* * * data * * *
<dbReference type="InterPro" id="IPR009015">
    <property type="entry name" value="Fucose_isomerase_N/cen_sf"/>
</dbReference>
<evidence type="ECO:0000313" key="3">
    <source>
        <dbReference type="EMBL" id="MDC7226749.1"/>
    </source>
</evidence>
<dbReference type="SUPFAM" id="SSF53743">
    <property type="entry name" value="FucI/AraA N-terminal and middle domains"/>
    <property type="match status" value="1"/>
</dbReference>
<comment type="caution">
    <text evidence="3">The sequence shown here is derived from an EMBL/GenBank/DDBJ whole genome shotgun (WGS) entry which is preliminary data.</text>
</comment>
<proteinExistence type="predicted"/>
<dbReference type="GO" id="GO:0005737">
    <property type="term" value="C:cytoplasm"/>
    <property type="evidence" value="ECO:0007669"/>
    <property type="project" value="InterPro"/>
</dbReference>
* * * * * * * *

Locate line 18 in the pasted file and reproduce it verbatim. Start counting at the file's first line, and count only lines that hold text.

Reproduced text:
    <property type="term" value="C:cytoplasm"/>